For many undertakings, preparation of a risk assessment primarily means a burden in terms of time and money, and it is often made just to comply formally with the requirement. In many cases undertakings lack skills or samples on the basis of which to prepare a risk assessment that is suitable for the given undertaking. The new digital tool in the self-service environment of the Labour Inspectorate helps solve this problem. The risk assessment module suggests various hazards as well as measures for preventing and reducing concrete hazards, beginning with overall concerns with the working environment and continuing with the specific hazards based on the area of activity. This tool serves as a structured assistant to the employer upon preparing a risk assessment, and the employer has an opportunity to involve its team to analyse various work processes in the undertaking and raise awareness of potential hazards in the entire undertaking by assessing the hazards together. If you have any questions about the use of the risk assessment module or you feel that you need any advice, you can also contact Leinonen legal advisors at any time.  

There is also an option to outsource the preparation of the risk assessment as a whole to a provider of the relevant service and then upload the digital document in the self-service environment of the Labour Inspectorate. In such case, the employer can be sure that the methods used for assessing and documenting risks upon preparing the risk assessment are up-to-date and correspond to the latest consistent practices. Furthermore, an outsider may also identify such hazards that cannot be seen as such by people working at the undertaking every day.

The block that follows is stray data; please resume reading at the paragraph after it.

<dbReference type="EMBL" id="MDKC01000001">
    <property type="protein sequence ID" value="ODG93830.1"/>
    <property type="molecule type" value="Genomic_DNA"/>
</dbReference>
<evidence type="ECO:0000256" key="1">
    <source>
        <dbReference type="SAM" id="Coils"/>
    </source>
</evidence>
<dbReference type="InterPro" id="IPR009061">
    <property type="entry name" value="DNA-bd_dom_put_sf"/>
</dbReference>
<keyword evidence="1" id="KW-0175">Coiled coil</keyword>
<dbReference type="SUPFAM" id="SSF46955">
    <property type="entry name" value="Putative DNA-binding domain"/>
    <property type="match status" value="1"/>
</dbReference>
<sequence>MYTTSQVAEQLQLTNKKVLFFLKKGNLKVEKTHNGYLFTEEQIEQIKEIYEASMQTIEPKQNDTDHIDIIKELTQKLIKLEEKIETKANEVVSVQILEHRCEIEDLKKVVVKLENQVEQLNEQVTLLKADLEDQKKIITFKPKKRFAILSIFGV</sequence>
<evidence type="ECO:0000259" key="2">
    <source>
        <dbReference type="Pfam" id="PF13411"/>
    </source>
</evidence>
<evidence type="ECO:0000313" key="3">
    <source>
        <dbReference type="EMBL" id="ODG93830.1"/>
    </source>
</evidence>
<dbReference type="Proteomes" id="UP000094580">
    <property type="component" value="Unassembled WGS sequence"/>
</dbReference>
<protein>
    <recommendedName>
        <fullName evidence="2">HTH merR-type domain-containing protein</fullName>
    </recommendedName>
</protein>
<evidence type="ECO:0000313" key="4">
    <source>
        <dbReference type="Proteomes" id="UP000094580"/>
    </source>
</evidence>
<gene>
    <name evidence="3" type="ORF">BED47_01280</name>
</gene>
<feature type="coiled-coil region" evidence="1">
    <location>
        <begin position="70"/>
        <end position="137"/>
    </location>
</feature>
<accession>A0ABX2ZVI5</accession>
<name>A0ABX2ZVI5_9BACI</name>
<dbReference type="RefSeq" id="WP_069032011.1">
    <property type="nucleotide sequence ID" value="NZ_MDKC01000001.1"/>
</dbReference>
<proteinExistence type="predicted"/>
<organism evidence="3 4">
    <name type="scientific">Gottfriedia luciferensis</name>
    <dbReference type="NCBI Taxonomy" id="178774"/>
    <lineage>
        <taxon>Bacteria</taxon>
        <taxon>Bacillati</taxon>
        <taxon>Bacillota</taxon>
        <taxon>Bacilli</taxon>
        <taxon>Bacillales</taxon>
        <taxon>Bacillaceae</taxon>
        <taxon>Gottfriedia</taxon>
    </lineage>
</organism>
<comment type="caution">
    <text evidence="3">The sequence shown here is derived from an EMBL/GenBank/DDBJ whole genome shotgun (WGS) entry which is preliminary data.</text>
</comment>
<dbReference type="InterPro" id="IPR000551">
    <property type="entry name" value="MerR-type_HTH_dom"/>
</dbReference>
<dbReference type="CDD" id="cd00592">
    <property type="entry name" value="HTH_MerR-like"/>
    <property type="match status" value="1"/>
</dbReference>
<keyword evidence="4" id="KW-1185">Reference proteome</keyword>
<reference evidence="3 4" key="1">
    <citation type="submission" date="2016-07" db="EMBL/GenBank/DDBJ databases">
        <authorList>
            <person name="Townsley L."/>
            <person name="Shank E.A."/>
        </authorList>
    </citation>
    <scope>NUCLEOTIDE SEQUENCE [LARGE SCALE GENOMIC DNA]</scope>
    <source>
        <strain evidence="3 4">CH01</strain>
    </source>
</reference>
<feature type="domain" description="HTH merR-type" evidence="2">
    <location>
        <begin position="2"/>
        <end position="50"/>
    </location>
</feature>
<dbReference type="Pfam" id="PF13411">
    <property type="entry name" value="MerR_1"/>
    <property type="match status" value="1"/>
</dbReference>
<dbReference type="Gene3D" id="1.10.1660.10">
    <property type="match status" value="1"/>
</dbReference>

What kind of penalties are there for the lack of a risk assessment?

Although the imposition of a fine is not prescribed for the lack of a valid risk assessment, it is a breach of the employer’s obligation and on the basis of this, supervision proceedings may be initiated. The Labour Inspectorate is competent to impose a non-compliance levy as a means for enforcing compliance. The upper limit of the non-compliance levy is 9600 euros under the current Law Enforcement Act. But it may cost many times more for an employer if found in breach of the requirements established by OHSA under which a fine of up to 32,000 euros can be imposed on the employer as a legal person. Our experience so far has shown that the potentially involved monetary obligations serve as an adequate motivator for many employers to prepare and update the risk assessment. By means of the amendments that have entered into force, the legislator is seeking to raise the employers’ awareness and capabilities in complying with the occupational health and safety requirements, enabling employers to comply with the occupational health and safety requirements by means of the tools it offers on a national level.

If you want further advice on this topic or you need assistance on a specific legal matter, please feel free to contact Leinonen legal advisors who are always ready to help you so that your undertaking can focus on the matters related to the principal activity.

Author: Keiu Rebane